Tanzanian President Samia Suluhu Hassan.
Tanzania on Thursday ratified the agreement establishing the African Continental Free Trade Area (AfCFTA), effectively joining a pact connecting countries with a total gross domestic product $3.4 trillion.
Minister of Industry and Trade, Kitila Mkumbo, made the announcement via Twitter, noting the country has joined a market of 1.2 billion customers.
AfCTA was first opened for signing in April 2018 but came into application in 2019 after the requisite minimum of 21 of the 55 member states ratified it.
Tanzania had not formally joined although former President John Magufuli signed on the agreement in 2019.
After signing, parliamentary approval is required for ratification of the agreement.
The ratification is an indicator of President Suluhu’s intention to return the country to regional integration. – nation.africa
Britain’s Border Force will be given powers to seize people smugglers at sea and send migrants who’ve crossed the Channel back to France, in new legislation that puts Prime Minister Boris Johnson on a diplomatic collision course with President Emmanuel Macron.
Home Secretary Priti Patel on Tuesday published the Nationality and Borders Bill to deter people making the dangerous journey across the world’s busiest shipping area. The National Crime Agency says gangs are operating cut-price crossings by overcrowding small boats. Those who cannot afford the fees getting on kayaks and paddling pools, and some have even tried to swim the 21 miles (34 kilometers) across the narrowest part of the Channel.
Under the new legislation the U.K. Border Force can for the first time redirect vessels back to France or other continental ports. France and the U.K. have yet to agree the policy. A U.K. spokesman said there were no current plans for Johnson to take the issue up with Macron directly, with negotiations ongoing.
The plight, and persistence, of migrants was thrust in the spotlight in 2019 when 39 Vietnamese were found dead in a refrigerated container that had been shipped to the port of Purfleet in southeast England from Zeebrugge in Belgium. The numbers of people trying to get to Britain under the radar has only increased since then.
Around 62% of claimants who enter the asylum system in the U.K. have arrived illegally, according to the Home Office, and Patel wants to bring that number down by making the route between France and Britain “unviable.” She has accused “leftie-supporting lawyers” of exploiting the system to keep refugees and asylum seekers in the country.
Patel is an ardent supporter of the Brexit project designed to reduce migration from continental Europe. The new legislation will appeal to rank and file members of her own Conservative Party, as well as voters.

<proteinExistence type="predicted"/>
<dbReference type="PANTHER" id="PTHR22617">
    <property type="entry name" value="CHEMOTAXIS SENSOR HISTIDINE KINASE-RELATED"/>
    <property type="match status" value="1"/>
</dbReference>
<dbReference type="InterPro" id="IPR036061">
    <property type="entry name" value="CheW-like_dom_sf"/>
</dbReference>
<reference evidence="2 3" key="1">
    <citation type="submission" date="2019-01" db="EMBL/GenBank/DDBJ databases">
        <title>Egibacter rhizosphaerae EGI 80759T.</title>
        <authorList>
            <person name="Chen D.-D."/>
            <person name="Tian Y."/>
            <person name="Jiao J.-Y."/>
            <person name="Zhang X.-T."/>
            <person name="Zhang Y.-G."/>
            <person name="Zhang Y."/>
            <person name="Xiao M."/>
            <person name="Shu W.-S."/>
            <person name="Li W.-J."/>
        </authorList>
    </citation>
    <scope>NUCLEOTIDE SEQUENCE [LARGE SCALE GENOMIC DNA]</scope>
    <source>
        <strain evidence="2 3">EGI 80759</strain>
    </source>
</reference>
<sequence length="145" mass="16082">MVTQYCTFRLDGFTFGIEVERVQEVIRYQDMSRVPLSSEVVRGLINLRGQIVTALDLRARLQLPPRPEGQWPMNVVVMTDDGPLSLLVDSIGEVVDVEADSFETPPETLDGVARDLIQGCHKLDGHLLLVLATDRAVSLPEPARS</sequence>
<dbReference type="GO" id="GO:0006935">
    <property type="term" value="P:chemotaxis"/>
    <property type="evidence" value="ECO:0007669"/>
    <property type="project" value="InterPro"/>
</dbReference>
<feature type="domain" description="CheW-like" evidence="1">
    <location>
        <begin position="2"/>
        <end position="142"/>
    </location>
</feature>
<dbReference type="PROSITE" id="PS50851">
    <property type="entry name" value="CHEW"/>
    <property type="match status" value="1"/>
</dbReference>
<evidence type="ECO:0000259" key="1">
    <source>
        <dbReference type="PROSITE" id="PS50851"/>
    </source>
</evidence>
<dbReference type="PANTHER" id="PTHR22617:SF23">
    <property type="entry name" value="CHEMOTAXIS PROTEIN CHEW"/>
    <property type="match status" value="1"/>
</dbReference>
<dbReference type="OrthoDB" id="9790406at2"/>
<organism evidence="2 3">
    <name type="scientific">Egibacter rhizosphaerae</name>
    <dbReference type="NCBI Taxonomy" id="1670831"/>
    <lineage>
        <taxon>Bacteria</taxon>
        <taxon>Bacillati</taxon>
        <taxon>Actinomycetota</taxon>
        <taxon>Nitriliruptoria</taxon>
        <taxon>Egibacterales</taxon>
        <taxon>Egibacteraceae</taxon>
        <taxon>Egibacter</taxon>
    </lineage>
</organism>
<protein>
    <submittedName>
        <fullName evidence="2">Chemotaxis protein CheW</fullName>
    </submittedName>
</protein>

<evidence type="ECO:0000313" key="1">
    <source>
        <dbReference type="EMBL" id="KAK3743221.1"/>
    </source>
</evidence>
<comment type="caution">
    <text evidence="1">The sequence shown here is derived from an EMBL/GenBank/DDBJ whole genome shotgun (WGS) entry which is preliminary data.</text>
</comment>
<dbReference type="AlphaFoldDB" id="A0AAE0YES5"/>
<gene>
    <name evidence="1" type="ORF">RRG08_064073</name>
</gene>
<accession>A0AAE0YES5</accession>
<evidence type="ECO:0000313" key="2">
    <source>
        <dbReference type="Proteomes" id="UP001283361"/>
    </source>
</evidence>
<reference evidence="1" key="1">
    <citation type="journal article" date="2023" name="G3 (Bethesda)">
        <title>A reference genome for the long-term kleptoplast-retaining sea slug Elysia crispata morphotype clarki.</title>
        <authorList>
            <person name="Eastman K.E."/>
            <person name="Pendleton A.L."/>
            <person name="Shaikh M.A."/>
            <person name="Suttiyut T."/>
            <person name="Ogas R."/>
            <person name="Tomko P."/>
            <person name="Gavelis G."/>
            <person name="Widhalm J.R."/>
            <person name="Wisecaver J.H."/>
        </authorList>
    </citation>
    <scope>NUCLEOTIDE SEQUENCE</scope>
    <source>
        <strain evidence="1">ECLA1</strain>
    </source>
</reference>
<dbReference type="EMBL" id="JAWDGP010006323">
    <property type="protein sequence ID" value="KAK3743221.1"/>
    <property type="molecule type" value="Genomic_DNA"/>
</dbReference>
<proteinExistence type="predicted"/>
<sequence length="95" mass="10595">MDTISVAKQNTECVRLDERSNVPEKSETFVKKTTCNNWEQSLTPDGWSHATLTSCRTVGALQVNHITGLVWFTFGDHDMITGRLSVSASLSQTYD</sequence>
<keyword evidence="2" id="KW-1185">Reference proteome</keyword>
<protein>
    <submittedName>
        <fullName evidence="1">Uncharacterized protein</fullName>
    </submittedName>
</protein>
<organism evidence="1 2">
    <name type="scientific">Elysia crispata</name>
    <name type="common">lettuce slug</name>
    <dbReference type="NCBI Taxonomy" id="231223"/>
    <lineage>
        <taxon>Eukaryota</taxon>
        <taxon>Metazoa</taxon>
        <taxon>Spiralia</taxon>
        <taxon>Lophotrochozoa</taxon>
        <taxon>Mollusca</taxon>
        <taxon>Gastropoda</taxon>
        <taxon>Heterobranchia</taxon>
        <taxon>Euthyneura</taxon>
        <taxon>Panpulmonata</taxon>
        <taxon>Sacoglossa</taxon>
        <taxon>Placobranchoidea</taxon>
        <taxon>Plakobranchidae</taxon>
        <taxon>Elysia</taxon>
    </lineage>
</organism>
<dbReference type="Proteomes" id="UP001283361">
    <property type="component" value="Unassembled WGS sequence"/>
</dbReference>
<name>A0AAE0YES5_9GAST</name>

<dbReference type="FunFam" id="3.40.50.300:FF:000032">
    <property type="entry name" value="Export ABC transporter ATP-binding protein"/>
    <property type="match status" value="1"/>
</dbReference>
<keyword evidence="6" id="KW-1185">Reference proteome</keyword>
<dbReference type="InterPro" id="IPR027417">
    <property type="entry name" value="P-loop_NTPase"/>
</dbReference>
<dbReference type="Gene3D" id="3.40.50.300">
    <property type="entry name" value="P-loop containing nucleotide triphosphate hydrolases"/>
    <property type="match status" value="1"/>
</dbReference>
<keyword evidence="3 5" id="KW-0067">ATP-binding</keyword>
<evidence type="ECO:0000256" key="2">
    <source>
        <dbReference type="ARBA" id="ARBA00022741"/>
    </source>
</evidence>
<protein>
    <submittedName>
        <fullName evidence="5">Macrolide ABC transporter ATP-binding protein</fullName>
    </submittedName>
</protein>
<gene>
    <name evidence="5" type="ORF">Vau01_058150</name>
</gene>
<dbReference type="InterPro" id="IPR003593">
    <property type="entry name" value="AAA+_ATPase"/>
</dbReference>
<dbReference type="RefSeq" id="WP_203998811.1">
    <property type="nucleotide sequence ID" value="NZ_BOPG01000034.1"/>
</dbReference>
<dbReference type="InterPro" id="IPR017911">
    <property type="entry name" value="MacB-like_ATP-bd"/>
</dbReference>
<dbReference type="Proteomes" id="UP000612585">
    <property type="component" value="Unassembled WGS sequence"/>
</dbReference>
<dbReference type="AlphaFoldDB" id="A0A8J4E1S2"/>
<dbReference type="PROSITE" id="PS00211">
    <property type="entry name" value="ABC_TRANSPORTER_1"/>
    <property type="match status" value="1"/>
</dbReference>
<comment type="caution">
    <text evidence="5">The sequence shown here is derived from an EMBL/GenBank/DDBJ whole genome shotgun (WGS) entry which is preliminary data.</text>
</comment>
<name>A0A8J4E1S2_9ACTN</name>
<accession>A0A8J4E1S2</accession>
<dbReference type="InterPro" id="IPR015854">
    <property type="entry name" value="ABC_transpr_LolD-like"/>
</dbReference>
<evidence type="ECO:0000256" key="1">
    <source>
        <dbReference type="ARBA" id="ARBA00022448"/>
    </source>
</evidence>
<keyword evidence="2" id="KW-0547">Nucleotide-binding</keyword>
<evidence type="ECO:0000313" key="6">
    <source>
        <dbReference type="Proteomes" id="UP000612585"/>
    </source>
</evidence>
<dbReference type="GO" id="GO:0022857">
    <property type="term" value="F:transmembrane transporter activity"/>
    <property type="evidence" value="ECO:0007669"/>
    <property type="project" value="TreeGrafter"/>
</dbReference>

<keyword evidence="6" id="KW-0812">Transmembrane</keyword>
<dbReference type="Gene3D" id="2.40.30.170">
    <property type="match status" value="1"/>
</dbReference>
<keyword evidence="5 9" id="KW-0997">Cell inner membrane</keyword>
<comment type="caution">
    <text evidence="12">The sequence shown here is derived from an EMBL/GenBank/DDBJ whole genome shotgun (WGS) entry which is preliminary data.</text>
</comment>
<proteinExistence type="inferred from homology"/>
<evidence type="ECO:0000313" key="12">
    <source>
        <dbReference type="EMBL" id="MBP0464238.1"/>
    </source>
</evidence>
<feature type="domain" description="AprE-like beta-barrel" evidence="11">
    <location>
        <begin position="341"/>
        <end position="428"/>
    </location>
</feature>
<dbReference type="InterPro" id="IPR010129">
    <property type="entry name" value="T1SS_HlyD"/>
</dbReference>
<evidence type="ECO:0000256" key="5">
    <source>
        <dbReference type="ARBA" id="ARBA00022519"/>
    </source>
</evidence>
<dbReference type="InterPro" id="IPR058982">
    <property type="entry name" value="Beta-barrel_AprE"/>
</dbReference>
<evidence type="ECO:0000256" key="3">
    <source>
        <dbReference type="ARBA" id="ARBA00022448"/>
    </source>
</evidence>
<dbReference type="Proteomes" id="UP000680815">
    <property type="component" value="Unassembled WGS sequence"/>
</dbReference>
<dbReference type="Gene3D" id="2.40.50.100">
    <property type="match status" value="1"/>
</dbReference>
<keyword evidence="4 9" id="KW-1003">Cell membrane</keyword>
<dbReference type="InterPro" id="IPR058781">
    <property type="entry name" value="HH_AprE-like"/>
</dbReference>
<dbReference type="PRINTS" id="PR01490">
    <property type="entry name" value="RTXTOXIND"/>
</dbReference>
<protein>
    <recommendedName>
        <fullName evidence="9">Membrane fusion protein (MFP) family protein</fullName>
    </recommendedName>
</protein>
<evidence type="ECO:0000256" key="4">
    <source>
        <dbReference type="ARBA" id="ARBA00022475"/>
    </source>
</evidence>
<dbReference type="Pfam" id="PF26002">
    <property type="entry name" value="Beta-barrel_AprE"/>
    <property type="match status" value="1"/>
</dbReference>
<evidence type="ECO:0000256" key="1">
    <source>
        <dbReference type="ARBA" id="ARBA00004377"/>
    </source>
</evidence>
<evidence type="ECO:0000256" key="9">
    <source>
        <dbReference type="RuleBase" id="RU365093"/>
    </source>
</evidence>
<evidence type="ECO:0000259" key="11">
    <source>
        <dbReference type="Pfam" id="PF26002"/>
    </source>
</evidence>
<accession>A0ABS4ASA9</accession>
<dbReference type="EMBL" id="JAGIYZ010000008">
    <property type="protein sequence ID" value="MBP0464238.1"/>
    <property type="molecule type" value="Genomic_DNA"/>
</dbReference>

The opposition Labour Party’s Home Affairs spokesman Nick Thomas-Symonds said in an email that the measures “don’t deal with the fact that the time taken to process claims has rocketed or desperate people are still falling victim to criminal gangs.”
The new legislation will allow the U.K to grant more visas to countries which take back illegal migrants and reduce the number of visas or charge higher prices for papers to those nations which don’t.
The government is also in negotiation with other countries about hosting asylum processing centers, but has refused to confirm which nations and the status of the discussions.
Patel will face a battle explaining how the new legislation is compatible with the U.K.’s obligations under the United Nations Refugee Convention — currently upheld by the courts — to grant migrants permission to stay even if they have traveled through other, safe countries.
Instead, under the plans, asylum applicants will have to show “just cause” for not applying in safe countries they have passed through first, such as Italy or France.
The Refugee Council said that “inadmissibility” rules to bar asylum seekers who arrive illegally mean 9,000 genuine asylum seekers would no longer be accepted into the U.K. Home Office officials, speaking under the usual custom of anonymity, say refugees from dangerous countries will be allowed to stay in the U.K. for 30 months to have their cases heard.
A TWO-TIER ASYLUM SYSTEM WHEREBY THOSE ARRIVING LEGITIMATELY WILL HAVE A HIGHER CHANCE OF THEIR APPLICATION BEING ACCEPTED
PLANS FOR THE BORDER FORCE TO HAVE THE POWER TO INTERCEPT AND REDIRECT BOATS TO PORTS OUTSIDE THE U.K., INCLUDING FRANCE, AND TO DETAIN PEOPLE SMUGGLERS AND MIGRANTS AND SEIZE THEIR VESSELS.
A PROVISION TO SEND ASYLUM-SEEKERS OFFSHORE FOR PROCESSING AND CREATE A NEW OFFENSE TO LOCK UP ASYLUM SEEKERS WHO ARRIVE ILLEGALLY, WITH A MAXIMUM JAIL TERM OF FOUR YEARS. THE MAXIMUM SENTENCE FOR PEOPLE SMUGGLING WILL BE LIFTED FROM 14 YEARS TO LIFE
A ONE-STOP SHOP THAT WILL REQUIRE ALL APPLICATIONS TO BE MADE IN FULL, WITH NO LAST MINUTE ADDITIONS, BUT THAT WILL PROVIDE GREATER ACCESS TO LEGAL ADVICE FOR ASYLUM SEEKERS
NEW LEGAL POWERS FOR THE BORDER FORCE TO SEARCH UNACCOMPANIED CONTAINERS AT PORTS IF THEY SUSPECT ILLEGAL MIGRANTS ARE HIDDEN IN THEM
SCIENTIFIC METHODS TO DETERMINE PEOPLE’S AGES IN ORDER TO STOP MIGRANTS POSING AS CHILDREN
A LEGAL PROVISION FOR APPLICANTS TO ACT IN “GOOD FAITH.” ASYLUM SEEKERS WILL NOT BE ABLE TO CLAIM SANCTUARY IN THE U.K. AND ANOTHER COUNTRY AT THE SAME TIME